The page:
A Tale of Two Keynotes (Premium)

Microsoft and Google brought similar messages about responsibility to their respective developer show keynotes. But that was the end of the similarities.

Over 5,000 people attended Microsoft Build 2018, and though there were lingering concerns about the show not "selling out" as it had in previous years, I had previously explained this was by design. In past years, Microsoft allowed internal teams to claim Build tickets, creating the appearance of an instant sell-out; those teams then sifted out tickets back to those on the waiting list as they figured out how much they really needed for themselves. The event was as packed full as it ever was, and if anything, this shows a lingering enthusiasm for at least attending a Microsoft developer event if not using the technologies discussed.

I didn't attend Google I/O, but Google CEO Sundar Pichai noted that there were "over 7,000" people attending the event's keynote address on Tuesday. I suspect their live stream was likewise watched by many, many more people than was Microsoft's. He also remarked that tech events should always be outside. Having spent two days rotting in the sallow tunnel system of the Washington State Convention Center for Build, I couldn't agree more.

Microsoft's show was also notable for its length. An already too-long 3-hour opening day keynote address was running long in rehearsals, and despite cutting some content, it still came in at well over 3.5 hours. (An hour more than the previous year's show.) Add in the over 1.5 hours for day two (I left at the 1.5-hour mark as I had had enough), and you're looking at over 5 hours of nearly uninterrupted chair time, a condition that some countries term a crime against humanity. Google's single keynote, by contrast, was just 1:45. We should all be so blessed.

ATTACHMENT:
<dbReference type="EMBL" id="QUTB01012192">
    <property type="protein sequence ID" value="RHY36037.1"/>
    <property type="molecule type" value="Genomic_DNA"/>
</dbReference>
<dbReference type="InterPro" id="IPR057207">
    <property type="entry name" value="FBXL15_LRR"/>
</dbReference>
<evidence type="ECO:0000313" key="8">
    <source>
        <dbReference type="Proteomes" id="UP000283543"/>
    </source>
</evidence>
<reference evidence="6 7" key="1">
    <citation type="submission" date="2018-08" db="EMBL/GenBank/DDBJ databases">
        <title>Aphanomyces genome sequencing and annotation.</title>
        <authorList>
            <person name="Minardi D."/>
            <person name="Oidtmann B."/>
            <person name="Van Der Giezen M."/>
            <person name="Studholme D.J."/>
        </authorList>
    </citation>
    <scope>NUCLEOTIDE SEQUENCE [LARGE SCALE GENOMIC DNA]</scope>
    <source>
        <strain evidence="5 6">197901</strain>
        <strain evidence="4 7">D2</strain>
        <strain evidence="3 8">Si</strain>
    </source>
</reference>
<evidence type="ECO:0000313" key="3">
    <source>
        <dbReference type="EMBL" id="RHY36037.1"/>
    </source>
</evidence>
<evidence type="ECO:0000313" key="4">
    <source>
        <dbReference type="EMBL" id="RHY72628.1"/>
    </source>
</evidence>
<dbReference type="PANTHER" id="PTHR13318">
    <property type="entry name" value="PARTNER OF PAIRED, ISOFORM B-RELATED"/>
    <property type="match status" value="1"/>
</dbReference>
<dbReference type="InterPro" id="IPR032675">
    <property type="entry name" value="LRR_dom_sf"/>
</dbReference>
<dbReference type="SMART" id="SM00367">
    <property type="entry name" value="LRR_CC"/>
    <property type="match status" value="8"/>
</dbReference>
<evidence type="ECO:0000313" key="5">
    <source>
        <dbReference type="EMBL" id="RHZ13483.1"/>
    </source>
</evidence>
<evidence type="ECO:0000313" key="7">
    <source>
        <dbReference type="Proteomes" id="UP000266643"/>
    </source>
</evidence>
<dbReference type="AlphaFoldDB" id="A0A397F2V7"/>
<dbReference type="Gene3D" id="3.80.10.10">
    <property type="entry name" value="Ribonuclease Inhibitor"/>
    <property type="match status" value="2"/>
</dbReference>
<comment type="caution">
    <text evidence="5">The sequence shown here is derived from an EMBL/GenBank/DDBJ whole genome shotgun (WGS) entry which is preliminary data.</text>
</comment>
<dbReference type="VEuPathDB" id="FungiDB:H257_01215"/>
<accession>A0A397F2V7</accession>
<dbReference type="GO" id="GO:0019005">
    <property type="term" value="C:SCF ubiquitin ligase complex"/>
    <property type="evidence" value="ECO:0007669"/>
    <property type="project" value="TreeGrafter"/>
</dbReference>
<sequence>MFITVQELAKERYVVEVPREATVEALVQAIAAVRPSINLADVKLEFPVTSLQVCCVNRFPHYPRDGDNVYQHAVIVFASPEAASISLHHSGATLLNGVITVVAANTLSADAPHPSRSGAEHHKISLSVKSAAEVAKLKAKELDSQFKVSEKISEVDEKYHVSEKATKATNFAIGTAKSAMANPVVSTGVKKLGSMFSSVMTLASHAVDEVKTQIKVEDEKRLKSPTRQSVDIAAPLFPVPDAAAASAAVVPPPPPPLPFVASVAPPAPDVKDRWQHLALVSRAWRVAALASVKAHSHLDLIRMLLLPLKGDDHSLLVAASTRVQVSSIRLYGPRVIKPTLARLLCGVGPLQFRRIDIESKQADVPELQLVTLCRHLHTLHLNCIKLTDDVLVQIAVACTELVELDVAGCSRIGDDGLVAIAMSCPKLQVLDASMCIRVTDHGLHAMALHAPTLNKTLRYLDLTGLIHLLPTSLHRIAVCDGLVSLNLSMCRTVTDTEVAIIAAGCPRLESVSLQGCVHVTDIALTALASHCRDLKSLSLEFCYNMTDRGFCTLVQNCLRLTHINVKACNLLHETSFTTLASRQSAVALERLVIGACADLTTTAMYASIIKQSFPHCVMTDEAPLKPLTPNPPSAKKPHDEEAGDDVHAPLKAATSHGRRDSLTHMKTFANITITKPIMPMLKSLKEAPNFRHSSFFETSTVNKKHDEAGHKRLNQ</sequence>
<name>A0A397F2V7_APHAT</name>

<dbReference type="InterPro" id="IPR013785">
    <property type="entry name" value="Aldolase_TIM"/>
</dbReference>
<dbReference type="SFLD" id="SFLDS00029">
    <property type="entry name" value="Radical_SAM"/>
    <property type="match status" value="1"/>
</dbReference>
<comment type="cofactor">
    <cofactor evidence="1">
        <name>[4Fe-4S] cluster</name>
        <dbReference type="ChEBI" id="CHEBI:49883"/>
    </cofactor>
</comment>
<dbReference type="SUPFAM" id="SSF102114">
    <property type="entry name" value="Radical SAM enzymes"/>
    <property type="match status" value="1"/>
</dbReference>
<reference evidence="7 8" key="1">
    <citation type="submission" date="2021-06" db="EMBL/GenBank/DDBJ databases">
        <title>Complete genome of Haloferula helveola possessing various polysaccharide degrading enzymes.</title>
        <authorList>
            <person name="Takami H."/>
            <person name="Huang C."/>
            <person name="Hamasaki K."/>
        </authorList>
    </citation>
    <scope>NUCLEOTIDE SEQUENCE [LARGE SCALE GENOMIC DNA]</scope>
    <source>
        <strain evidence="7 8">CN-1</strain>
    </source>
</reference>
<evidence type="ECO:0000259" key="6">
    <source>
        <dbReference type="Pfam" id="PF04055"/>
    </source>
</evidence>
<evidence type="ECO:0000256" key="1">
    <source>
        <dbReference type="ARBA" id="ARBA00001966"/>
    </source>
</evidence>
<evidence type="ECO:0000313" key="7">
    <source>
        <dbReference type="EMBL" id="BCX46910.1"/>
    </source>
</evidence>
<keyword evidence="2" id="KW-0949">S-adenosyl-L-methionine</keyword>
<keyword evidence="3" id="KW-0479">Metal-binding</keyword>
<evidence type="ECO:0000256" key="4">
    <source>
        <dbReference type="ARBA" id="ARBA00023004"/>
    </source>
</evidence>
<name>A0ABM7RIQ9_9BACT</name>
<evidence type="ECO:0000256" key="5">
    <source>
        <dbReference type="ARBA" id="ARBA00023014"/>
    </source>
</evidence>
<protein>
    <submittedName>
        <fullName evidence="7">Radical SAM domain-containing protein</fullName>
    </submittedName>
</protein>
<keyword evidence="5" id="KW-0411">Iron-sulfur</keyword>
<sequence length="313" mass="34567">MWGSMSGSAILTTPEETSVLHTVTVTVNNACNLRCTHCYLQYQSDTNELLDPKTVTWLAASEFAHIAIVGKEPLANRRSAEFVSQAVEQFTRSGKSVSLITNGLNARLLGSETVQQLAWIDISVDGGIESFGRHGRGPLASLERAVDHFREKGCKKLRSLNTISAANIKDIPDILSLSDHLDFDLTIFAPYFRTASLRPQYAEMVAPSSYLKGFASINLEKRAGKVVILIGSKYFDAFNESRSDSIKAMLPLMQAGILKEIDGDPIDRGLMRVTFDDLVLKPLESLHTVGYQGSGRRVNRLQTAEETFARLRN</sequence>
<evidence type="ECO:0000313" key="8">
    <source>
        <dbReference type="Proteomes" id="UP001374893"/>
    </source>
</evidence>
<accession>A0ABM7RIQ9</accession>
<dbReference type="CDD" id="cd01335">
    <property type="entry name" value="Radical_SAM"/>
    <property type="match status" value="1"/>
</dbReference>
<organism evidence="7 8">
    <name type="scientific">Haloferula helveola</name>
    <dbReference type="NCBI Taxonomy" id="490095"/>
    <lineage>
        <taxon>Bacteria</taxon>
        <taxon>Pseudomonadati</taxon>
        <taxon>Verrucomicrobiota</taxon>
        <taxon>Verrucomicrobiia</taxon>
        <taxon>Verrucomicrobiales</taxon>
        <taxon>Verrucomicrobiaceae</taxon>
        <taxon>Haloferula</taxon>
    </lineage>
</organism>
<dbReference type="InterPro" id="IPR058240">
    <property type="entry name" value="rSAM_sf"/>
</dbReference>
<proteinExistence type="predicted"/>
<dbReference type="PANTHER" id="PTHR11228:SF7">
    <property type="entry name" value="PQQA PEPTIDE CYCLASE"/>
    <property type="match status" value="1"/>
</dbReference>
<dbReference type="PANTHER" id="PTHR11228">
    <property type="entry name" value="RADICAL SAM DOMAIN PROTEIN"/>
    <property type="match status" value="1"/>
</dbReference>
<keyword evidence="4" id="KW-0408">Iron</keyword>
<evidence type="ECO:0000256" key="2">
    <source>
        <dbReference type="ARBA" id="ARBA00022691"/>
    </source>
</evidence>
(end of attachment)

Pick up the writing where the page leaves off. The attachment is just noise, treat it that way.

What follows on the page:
A note about the complaining.

I received a rather nasty email from a Windows Weekly listener who asked me to reassess my negativity about the length of the Build keynote(s). After some introspection, I have done as he's requested, and I would like to offer the following additional commentary.

I apologize. My initial complaint, made as it was in the stunned aftermath of the day one keynote, was far too polite.

Microsoft needs to seriously rethink how it presents information publicly, both to its developer base and to the assembled press and bloggers. Punishing us with such lengthy and boring keynotes is disrespectful of the time, effort, and expense we all expended to get there. There is no reason to force an audience to watch 90 minutes of "vision" jabber at a developer event by placing it before the real meat of the presentation. These things should have been split up into multiple parts so the audience could decide which they'd attend.

By comparison, Google's presentation was light, airy, and approachable. The jokes, while still somewhat stilted, landed, even when given by Mr. Pichai, who's a similar public speaker to Microsoft CEO Satya Nadella. Wher...

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